“How many believe morality is absolute? Give me a show of hands. Religion tells us this, but we can never know for sure until we face an ethical dilemma. Most of philosophy is conjecture; it does not hold up under pressure. So, what we say we believe or what we say is “right” often conflicts with what we do. It is my argument that all worthwhile philosophy takes place outside of the classroom. You can only know your character when you act. And for that reason, I am dismissing you 20 minutes early. Go do something stupid today and learn from it!”

“My…my, you have deviated from the course material Dr. Johnson. May I remind you that you are still only an instructor. You must teach what we tell you to teach.”

Dr. Johnson looked at Dr. Marsh with a semi-serious demeanor. His life was an exercise in game theory; meaning, that if he input certain behaviors, he would get different results; given the other person wasn’t practicing game theory and changing their behavior to alter his. This was probably happening, but Dr. Johnson didn’t mind. It was delightful chaos.

“If I only teach the lesson, the collective grade point average in the philosophy department will drop to nothing. We learn from doing, do we not?”

“What is this I heard about you requesting every student plan the perfect murder with their least favorite professor in mind?”

“Just an intellectual writing assignment; are you worried?”

“Be careful Johnson; you may be popular, but I could have you fired much faster than you were hired.”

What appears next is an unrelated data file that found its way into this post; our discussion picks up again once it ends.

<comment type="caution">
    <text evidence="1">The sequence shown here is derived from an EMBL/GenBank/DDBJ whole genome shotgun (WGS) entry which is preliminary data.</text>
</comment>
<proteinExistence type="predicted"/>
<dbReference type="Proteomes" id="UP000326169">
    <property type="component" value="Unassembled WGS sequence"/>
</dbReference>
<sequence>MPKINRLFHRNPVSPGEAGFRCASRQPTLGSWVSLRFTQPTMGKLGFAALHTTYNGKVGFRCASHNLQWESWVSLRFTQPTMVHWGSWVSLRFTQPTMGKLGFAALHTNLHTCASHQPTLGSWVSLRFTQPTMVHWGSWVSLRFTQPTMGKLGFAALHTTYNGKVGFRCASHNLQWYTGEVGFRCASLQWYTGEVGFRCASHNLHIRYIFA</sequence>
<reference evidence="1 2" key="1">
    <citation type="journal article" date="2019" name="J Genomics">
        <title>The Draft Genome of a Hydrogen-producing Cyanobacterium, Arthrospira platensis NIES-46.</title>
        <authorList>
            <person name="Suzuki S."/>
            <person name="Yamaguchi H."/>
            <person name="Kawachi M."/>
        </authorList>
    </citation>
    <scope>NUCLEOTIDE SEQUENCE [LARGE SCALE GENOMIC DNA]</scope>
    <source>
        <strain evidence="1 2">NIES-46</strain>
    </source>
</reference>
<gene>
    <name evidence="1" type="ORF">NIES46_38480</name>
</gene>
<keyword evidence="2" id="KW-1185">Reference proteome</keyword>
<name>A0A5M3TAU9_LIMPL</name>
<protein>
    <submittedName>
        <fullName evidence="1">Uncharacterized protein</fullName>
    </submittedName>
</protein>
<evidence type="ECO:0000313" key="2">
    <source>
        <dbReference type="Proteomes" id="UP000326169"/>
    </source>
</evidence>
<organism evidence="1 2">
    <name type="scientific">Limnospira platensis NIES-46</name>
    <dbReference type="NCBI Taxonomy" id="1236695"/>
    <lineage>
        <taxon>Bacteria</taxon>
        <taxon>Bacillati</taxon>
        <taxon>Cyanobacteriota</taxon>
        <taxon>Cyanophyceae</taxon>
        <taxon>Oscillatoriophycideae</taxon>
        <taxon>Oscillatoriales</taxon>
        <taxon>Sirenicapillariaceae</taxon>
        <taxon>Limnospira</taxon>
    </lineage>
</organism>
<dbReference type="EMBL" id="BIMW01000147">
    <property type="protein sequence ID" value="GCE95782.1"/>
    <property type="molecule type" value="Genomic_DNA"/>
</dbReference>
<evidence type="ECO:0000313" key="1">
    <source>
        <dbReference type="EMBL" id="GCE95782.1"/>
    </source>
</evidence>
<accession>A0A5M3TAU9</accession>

“But haven’t you wondered about the ethical and psychological boundaries a normal person needs to cross to become a murderer?”

“No. Fear and laziness keep the murder rates down. Just be sure you don’t take that away from our young people. I don’t want angry parents on my hands.”

“Did I hear you right? You are an advocate for timidity and sloth because it prevents vice? Your values are in direct conflict with the cardinal virtues and in alignment with the 7 deadly sins.”

“Don’t lecture me on the Catholic Church young man. I attend mass twice a week and I’ve been teaching since before you could read. Your evaluation will be in one week and it’s not looking favorable.” Dr. Marsh smiled with superiority and slammed the door.

It was silent.

“Maybe I should grade those essays a week early. I might get some ideas that could come in handy if I want to keep my job.”

3 thoughts on “The Professors and the Perfect Murder

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